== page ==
In September 2019, two Brazilian women, Ms O and Ms R, were working together in a flat for safety when they were raided by the police. The police confiscated their phones, ID, and money totaling around £1000 (without leaving a receipt). They were initially charged with brothel-keeping.
The ECP organised informal translation from a woman at the Crossroads Women’s Centre where it is based, informed the two women of their rights, found legal representation and told them that there was a strong feeling among the public that women working together for safety shouldn’t be criminalised. This was important because it helped the women to know that if they decided to plead not guilty and fight the case they would get support and have access to the ECP’s legal and campaigning expertise
The ECP attended court with the two women and they decided to plead not guilty. The CPS then reduced the charge to tenants “permitting premises to be used for prostitution” despite evidence that neither women were a tenant with any power to permit others to work.
An ECP Action Alert resulted in hundreds of people writing to demand that the Crown Prosecution Service drop the case.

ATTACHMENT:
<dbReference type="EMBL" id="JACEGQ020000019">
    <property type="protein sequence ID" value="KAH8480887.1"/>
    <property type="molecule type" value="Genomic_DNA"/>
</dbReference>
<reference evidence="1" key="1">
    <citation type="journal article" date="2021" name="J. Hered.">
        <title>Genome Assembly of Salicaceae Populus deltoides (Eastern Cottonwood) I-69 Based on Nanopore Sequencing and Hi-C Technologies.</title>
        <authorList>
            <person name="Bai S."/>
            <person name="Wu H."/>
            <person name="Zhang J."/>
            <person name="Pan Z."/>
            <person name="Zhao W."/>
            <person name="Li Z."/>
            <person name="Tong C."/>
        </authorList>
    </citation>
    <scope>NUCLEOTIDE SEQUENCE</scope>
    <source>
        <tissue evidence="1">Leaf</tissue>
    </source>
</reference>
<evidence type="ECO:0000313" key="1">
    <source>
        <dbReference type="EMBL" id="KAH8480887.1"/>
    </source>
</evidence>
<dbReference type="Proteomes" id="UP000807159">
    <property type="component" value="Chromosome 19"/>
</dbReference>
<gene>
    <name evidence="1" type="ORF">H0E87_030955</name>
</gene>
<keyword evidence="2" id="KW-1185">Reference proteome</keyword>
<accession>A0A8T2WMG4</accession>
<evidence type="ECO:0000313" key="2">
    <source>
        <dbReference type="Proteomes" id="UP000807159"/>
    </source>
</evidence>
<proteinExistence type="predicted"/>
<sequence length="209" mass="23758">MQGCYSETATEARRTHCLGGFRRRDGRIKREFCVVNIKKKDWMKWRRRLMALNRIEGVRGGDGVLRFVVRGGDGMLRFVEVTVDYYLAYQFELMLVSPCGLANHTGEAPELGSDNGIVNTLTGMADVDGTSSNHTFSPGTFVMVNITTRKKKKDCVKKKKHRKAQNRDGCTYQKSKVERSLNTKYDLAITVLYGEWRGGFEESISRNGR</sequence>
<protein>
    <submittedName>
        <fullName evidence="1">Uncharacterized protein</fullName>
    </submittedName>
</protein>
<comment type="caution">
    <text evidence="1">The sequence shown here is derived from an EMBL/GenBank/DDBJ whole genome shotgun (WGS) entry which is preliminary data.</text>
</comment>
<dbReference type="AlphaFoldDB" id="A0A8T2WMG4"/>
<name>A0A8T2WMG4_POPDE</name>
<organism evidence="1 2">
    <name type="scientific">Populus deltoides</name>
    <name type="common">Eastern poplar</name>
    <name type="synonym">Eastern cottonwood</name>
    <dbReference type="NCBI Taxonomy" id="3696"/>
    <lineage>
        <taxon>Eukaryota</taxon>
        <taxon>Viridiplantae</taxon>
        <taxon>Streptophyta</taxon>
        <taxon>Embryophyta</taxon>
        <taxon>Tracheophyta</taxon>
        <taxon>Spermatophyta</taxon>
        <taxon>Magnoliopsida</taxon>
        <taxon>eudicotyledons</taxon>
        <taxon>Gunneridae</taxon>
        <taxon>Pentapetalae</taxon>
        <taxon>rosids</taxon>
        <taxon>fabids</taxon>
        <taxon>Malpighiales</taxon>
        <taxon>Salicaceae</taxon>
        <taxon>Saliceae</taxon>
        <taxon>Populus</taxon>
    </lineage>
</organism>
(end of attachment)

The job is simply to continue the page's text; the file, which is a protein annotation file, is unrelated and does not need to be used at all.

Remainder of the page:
A few days before the women were due to appear in the magistrates court for their hearing, they were informed that the prosecution was offering a caution on the condition they write over the money seized on their arrest.” The ECP told women they have a right to refuse a caution and that a caution requires an admission of guilt, so goes on your record in a comparable way to a conviction.
The offer of a caution may have been an attempt at a ‘compromise’ by the CPS considering the pressure they were under from the public campaign but it appeared to many as a blatant example of state profiteering.
On the day of the hearing, one of the women, Ms O, decided to accept the caution, because of worries about the impact on her application for settled status in the UK. The other woman, Ms R, had a more stable immigration status and decided to plead ‘not guilty’ and fight her case .
The court hearing was delayed almost two hours. Just before it began, Ms O left with a woman from the ECP, to go to the police station to accept her caution. Almost as soon as Ms R and her supporters sat down in court, the prosecution announced their intention to withdraw the charges against both women. Ms O was immediately contacted and had thankfully not yet accepted the caution.
Victory For Sex Workers Taken To Court For Keeping Each Other Safe (Huffington Post, 10 January 2020)